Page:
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KRM Chapter 4 - Chapter 4 Process Analysis A Systematic...

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Chapter 4. Process Analysis A Systematic Approach Documenting the Process Flowcharts Service Blueprints Process Charts Evaluating Performance Redesigning the Process Managing Processes
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Process Analysis Processes may be the least understood and managed aspect of a business A firm can not gain a competitive advantage with faulty processes Processes can be analyzed and improved using certain tools and techniques Process analysis can be accomplished using a six-step blueprint Identify Opportunities Define the Scope Document the Process Evaluate Performance Redesign the Process Implement Changes Plan Do Check Act PDCA Cycle
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Documenting The Process Three effective techniques for documenting and evaluating processes are 1) Flowcharts 2) Service blueprints 3) Process charts They help you see how a process operates and how well it is performing Can help find performance gaps Two key thoughts: 1.You must see and understand any process you are trying to document! 2.Collect your own data whenever possible!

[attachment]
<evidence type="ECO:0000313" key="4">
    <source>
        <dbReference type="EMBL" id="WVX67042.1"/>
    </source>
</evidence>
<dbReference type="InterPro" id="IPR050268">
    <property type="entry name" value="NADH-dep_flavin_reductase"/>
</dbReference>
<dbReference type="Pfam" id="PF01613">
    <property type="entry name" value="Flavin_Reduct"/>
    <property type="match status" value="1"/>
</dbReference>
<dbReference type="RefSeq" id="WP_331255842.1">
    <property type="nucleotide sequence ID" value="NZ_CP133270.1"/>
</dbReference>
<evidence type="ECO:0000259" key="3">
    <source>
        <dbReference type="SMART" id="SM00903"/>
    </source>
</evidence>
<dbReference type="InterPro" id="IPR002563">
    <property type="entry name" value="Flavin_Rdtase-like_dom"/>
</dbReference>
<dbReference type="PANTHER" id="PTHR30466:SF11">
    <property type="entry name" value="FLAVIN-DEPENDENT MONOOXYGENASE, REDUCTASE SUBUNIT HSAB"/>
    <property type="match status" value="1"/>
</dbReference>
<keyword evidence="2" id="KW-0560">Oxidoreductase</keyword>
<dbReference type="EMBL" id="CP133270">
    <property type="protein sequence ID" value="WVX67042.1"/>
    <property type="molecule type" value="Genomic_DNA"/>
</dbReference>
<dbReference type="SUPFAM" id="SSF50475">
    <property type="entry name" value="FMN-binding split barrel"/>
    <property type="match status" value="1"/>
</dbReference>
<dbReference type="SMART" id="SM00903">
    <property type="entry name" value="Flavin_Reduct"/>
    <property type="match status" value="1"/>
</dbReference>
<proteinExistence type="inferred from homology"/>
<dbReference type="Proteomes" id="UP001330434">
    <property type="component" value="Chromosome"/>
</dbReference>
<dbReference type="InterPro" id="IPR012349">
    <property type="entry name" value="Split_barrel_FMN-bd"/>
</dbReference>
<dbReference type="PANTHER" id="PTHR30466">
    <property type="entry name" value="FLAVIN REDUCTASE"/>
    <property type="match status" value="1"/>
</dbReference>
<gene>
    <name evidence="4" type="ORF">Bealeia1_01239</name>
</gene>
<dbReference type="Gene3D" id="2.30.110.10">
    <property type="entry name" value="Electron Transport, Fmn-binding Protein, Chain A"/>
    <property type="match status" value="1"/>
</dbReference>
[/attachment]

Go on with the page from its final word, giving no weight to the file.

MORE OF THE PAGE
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Barley Harvest Irish Whiskey is made from barley, malt (germinated barley) and water Storage Historically, the barley required for production was purchased locally after the autumn harvest. Farmers using horse carts would bring their grain to the distillery. Drying and Screening Grain is dried and screened before being moved in the grain store. The kiln, fired with a smokeless fuel called anthracite, provides indirect heat. In Scotland peat smoke is blown through the grain during this step. Storage Dried dormant grain was moved to the grain store. Before grain elevators were installed, med would carry 224 lb sacks up several floors. Steeping and Malting As needed, grain was delivered to the Maltings where barley was first soaked for approximately 4 days. As the grain germinated it was turned to prevent overheating. Drying The kiln, again using anthracite, was used to dry the malted grain. Drying at this step also halts germination. Milling A cast iron waterwheel turned 5 sets of millstones to grind malt and barley into grist. Mashing Barley and malt were combined with boiling water and the mixture stirred with large rotating rakes. Worts, the resulting liquid, contained fermentable sugars. Cooling The worts were cooled and sent to the Washbacks for fermentation Fermenting Yeast was added to the cooled worts. After three days of fermentation, the sugars in the worts were converted to alcohol. This mixture, known as Wash, was approximately 16 proof at this point. Triple Distillation Wash was fed into the first of three stills. Fires were lit under the still and as the wash reached a temperature of 170 degrees F alcohol vapors were collected. The condensed alcohol was then distilled again in the Feints still and finally in the Spirits still. After all distillation the spirits are 160 proof.
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